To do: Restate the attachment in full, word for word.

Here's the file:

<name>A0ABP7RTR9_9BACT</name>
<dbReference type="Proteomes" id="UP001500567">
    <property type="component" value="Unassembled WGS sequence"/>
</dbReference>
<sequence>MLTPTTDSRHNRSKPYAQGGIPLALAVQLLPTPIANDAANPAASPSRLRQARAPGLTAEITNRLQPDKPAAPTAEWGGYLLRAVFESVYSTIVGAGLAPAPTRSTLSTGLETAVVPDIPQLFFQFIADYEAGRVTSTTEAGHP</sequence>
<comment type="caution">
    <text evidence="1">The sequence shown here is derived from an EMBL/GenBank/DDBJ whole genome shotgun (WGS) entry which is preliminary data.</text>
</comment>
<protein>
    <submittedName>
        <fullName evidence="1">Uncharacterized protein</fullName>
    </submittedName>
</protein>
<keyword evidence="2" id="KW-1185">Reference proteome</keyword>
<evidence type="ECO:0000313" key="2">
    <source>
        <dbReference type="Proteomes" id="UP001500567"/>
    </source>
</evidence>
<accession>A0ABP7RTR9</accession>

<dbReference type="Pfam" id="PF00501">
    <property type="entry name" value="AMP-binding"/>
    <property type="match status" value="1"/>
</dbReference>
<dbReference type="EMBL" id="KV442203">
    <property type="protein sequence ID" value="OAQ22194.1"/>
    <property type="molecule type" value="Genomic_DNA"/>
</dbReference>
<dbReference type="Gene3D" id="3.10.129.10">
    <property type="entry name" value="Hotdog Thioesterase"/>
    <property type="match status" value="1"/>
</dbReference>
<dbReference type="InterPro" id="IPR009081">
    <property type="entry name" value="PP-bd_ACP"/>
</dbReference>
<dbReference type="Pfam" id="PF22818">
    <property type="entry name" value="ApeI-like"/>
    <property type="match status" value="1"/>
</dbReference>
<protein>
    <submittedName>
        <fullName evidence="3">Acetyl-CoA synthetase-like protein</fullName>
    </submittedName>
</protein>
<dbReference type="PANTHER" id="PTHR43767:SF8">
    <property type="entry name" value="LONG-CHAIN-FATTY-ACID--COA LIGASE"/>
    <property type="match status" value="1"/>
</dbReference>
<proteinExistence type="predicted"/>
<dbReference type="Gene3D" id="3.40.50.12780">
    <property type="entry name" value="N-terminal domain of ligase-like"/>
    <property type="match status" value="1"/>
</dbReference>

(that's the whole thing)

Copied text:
<name>A0ABP7RTR9_9BACT</name>
<dbReference type="Proteomes" id="UP001500567">
    <property type="component" value="Unassembled WGS sequence"/>
</dbReference>
<sequence>MLTPTTDSRHNRSKPYAQGGIPLALAVQLLPTPIANDAANPAASPSRLRQARAPGLTAEITNRLQPDKPAAPTAEWGGYLLRAVFESVYSTIVGAGLAPAPTRSTLSTGLETAVVPDIPQLFFQFIADYEAGRVTSTTEAGHP</sequence>
<comment type="caution">
    <text evidence="1">The sequence shown here is derived from an EMBL/GenBank/DDBJ whole genome shotgun (WGS) entry which is preliminary data.</text>
</comment>
<protein>
    <submittedName>
        <fullName evidence="1">Uncharacterized protein</fullName>
    </submittedName>
</protein>
<keyword evidence="2" id="KW-1185">Reference proteome</keyword>
<evidence type="ECO:0000313" key="2">
    <source>
        <dbReference type="Proteomes" id="UP001500567"/>
    </source>
</evidence>
<accession>A0ABP7RTR9</accession>

<dbReference type="Pfam" id="PF00501">
    <property type="entry name" value="AMP-binding"/>
    <property type="match status" value="1"/>
</dbReference>
<dbReference type="EMBL" id="KV442203">
    <property type="protein sequence ID" value="OAQ22194.1"/>
    <property type="molecule type" value="Genomic_DNA"/>
</dbReference>
<dbReference type="Gene3D" id="3.10.129.10">
    <property type="entry name" value="Hotdog Thioesterase"/>
    <property type="match status" value="1"/>
</dbReference>
<dbReference type="InterPro" id="IPR009081">
    <property type="entry name" value="PP-bd_ACP"/>
</dbReference>
<dbReference type="Pfam" id="PF22818">
    <property type="entry name" value="ApeI-like"/>
    <property type="match status" value="1"/>
</dbReference>
<protein>
    <submittedName>
        <fullName evidence="3">Acetyl-CoA synthetase-like protein</fullName>
    </submittedName>
</protein>
<dbReference type="PANTHER" id="PTHR43767:SF8">
    <property type="entry name" value="LONG-CHAIN-FATTY-ACID--COA LIGASE"/>
    <property type="match status" value="1"/>
</dbReference>
<proteinExistence type="predicted"/>
<dbReference type="Gene3D" id="3.40.50.12780">
    <property type="entry name" value="N-terminal domain of ligase-like"/>
    <property type="match status" value="1"/>
</dbReference>